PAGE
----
LOS ANGELES (CNS) - Four thousand California caregivers will go on strike on June 11th and stay on strike ``until Kaiser brings immediate relief to patients who must wait at least a month or more for mental health appointments,'' their union announced today.
The strike will be ``open-ended'' and affect more than 100 Kaiser clinics and medical facilities throughout the state, according to a statement from the National Union of Healthcare Workers.
``Confronted with a growing crisis of patients, who cannot receive timely mental health care, 4,000 Kaiser mental health clinicians and healthcare professionals will strike starting on June 11 and remain on picket lines until an agreement is reached to immediately improve access to care,'' according to the union.
The following day, hundreds of strikers, represented by the National Union of Healthcare Workers, will converge on Sacramento for a Mental Health Parity rally outside the State Capitol Building.
``We can't wait any longer to fix this problem,'' said Alicia Cruz, a Kaiser therapist. ``I work with young people who are suicidal and self-harming, and our group sessions are so crowded that children and their parents have to sit on the floor. We just don't have the resources at our clinic to provide the services these people need, and Kaiser isn't doing anything about it.''
John Nelson, vice president of communications for Kaiser Permanente, condemned the planned walkout, accusing the union of putting ``bargaining tactics ahead of people who need mental health care by calling on our therapists to walk away from their patients.''
``We have been in active bargaining with the union for nearly a year, and in the last few weeks have jointly made great progress toward an agreement,'' Nelson said. ``We've heard their concerns regarding the dramatic increase in mental health care demand, the implications on their workload and the implications for our patients.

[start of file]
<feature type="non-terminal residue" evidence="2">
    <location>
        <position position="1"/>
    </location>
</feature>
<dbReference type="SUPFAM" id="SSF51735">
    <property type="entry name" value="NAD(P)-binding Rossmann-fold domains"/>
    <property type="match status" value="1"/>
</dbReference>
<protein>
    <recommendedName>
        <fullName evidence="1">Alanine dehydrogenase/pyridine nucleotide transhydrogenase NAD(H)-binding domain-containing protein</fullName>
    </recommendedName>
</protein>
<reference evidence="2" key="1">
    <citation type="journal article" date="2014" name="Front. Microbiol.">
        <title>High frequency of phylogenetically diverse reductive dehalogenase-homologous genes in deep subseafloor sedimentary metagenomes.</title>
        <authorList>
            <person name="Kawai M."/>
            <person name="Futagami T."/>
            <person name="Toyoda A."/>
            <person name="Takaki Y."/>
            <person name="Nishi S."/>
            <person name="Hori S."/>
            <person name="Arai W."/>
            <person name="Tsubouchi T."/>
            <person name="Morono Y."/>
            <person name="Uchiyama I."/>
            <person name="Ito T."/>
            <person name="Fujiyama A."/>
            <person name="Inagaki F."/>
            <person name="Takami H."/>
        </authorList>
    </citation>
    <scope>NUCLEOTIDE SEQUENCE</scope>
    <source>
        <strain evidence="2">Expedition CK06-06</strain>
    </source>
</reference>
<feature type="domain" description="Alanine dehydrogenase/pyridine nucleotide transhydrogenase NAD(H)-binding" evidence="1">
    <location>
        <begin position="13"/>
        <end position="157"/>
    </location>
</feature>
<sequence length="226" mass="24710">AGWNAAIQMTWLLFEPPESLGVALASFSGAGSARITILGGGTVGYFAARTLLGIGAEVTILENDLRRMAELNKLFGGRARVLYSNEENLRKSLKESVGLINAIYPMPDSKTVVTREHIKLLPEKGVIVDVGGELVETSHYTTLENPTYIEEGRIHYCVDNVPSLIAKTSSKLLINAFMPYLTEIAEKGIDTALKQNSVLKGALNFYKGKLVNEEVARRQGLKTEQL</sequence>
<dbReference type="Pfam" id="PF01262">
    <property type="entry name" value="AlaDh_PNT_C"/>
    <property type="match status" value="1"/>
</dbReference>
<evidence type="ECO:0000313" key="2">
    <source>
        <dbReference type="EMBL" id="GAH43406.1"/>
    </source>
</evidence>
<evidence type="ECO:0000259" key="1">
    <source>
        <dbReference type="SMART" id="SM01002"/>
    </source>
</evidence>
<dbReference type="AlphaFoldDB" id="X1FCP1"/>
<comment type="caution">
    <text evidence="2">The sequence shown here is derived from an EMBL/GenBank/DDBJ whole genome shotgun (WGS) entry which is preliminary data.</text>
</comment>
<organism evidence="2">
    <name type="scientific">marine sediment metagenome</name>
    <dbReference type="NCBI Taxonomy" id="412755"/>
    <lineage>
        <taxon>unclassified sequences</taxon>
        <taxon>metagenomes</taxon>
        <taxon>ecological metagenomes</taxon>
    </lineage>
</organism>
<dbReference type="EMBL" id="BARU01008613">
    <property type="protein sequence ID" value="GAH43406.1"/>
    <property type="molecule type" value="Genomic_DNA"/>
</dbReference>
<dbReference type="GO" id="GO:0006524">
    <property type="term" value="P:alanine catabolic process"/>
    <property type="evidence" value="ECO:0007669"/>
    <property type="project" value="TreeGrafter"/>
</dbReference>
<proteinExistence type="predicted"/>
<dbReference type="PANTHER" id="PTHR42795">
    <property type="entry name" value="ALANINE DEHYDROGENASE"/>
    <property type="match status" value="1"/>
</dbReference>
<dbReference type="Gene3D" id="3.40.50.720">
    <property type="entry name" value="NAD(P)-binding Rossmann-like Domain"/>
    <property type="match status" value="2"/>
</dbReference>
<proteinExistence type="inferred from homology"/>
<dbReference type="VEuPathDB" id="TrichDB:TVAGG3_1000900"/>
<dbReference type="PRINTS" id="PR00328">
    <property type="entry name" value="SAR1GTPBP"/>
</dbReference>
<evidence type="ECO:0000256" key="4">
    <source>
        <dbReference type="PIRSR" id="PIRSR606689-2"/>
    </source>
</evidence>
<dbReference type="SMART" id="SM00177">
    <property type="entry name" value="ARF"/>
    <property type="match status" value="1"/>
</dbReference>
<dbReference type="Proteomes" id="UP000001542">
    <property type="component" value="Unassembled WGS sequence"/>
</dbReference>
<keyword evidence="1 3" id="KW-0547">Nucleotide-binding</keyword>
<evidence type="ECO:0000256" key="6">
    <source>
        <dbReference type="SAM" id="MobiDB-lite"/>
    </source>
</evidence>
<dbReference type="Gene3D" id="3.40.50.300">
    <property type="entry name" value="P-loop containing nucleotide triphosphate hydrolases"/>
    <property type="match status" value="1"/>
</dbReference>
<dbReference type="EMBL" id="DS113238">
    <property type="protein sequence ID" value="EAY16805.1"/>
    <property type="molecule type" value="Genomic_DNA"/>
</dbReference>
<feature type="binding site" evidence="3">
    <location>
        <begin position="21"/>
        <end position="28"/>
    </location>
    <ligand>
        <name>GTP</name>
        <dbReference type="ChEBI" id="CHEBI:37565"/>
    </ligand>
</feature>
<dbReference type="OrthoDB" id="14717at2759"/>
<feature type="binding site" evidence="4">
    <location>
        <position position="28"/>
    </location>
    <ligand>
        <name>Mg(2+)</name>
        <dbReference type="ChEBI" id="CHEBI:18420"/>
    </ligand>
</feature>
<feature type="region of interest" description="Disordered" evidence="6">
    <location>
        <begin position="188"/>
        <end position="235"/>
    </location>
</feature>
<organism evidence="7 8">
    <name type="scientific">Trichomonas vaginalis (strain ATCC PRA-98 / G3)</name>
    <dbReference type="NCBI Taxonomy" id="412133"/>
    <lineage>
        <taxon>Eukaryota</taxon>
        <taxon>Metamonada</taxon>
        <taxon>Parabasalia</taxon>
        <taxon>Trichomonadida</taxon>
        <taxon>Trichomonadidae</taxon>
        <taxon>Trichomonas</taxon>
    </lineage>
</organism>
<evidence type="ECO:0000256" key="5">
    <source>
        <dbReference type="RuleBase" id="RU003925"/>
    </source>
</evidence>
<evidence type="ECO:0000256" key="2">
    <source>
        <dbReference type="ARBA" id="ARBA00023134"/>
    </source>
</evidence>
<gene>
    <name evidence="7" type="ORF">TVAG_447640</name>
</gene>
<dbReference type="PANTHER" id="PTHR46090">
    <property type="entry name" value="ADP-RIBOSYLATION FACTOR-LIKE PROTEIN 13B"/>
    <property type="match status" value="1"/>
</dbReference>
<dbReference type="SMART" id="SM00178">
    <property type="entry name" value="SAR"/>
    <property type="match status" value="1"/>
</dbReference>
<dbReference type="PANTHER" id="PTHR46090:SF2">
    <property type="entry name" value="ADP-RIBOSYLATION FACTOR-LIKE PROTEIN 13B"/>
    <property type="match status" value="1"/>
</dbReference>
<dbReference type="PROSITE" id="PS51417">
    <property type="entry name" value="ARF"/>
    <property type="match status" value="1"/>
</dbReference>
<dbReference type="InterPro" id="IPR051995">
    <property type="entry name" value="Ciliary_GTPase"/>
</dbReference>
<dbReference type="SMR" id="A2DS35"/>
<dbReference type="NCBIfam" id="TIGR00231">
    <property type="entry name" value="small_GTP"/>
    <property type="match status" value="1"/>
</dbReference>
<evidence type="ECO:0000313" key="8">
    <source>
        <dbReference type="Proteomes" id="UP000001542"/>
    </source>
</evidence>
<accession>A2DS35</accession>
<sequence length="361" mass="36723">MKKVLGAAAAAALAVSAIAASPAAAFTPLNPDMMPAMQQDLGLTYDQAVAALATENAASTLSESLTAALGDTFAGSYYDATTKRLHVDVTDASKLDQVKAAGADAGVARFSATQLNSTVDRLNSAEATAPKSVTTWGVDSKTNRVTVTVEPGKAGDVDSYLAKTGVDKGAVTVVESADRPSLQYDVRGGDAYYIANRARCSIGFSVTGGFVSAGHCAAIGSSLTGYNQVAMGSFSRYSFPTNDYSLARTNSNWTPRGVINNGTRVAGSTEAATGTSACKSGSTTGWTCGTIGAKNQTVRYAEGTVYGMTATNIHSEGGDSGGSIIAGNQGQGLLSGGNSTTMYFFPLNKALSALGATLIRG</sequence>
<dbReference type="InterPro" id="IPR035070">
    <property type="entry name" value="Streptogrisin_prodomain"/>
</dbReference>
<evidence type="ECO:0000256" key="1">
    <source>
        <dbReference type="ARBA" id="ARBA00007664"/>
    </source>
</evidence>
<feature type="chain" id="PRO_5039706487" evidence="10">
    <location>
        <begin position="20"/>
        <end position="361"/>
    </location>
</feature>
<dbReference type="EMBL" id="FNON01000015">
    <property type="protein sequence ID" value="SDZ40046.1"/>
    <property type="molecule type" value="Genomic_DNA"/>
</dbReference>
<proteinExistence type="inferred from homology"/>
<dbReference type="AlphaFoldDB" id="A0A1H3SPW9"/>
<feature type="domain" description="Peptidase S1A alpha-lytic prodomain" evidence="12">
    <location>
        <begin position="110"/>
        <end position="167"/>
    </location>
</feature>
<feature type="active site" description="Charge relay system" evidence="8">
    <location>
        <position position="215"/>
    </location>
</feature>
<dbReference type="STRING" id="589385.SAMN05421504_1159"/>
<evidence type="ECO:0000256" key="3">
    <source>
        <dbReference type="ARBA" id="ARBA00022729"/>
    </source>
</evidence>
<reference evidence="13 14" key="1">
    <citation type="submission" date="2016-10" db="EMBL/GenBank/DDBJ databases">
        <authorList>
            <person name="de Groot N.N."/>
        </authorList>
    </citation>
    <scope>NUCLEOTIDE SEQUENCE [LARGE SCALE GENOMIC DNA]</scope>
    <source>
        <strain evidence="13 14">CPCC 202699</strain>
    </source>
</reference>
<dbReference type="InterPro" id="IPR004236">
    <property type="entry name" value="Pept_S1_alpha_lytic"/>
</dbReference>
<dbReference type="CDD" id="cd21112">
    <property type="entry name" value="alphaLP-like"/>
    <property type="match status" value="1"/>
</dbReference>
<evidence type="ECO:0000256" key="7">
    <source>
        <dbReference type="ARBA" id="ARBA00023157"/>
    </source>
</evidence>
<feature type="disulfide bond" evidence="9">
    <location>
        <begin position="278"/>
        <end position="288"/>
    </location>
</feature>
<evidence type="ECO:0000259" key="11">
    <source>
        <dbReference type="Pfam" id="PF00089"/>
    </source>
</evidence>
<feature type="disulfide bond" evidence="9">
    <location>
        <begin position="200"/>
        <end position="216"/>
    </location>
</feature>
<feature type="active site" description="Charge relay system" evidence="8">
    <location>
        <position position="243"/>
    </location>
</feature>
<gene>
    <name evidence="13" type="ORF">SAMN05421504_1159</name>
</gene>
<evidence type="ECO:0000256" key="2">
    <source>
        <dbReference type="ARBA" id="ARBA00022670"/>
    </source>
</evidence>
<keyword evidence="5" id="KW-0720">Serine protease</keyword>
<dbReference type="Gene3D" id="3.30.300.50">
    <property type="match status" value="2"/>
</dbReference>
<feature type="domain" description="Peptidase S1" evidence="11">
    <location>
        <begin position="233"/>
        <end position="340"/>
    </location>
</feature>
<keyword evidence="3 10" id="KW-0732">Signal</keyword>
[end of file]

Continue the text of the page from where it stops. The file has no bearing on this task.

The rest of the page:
``We presented a comprehensive and generous offer that addresses the concerns we have heard from our therapists, including staffing and workload concerns, and also offers guaranteed wage increases that would keep Kaiser Permanente therapists among the highest paid mental health workers in California,'' he said.
But Nelson said the union responded with ``unreasonable'' financial demands then notified Kaiser of its plans to call the open-ended strike.
``We are asking our therapists not to follow the union's demand that they walk away from patients,'' Nelson said. ``We have been communicating directly to them about our offer and have received positive reaction. We will continue to engage with them, and we trust that when the time comes, they will do the right thing.''
According to the union, 4,000 Kaiser psychologists, therapists, social workers, psychiatric nurses and addiction medicine specialists and other medical professionals will stage pickets outside dozens of Kaiser facilities from San Diego to Sacramento during the strike.
NUHW members staged a five-day statewide strike in December -- ``the largest mental health worker strike in U.S. history'' -- to demand that the HMO end what it described as long waits for patients to get therapy appointments.
In April, workers struck a Kaiser clinic where the union claims patients with severe mental health conditions routinely have to wait more than three months to see their therapists.
``Kaiser has ignored this problem for so long that it has created a full-blown crisis,'' NUHW President Sal Rosselli said. ``Our members remain ready to collaborate on solutions that will bring immediate relief to overburdened clinicians and under-served patients, but right now Kaiser still isn't treating mental health care as a top priority.''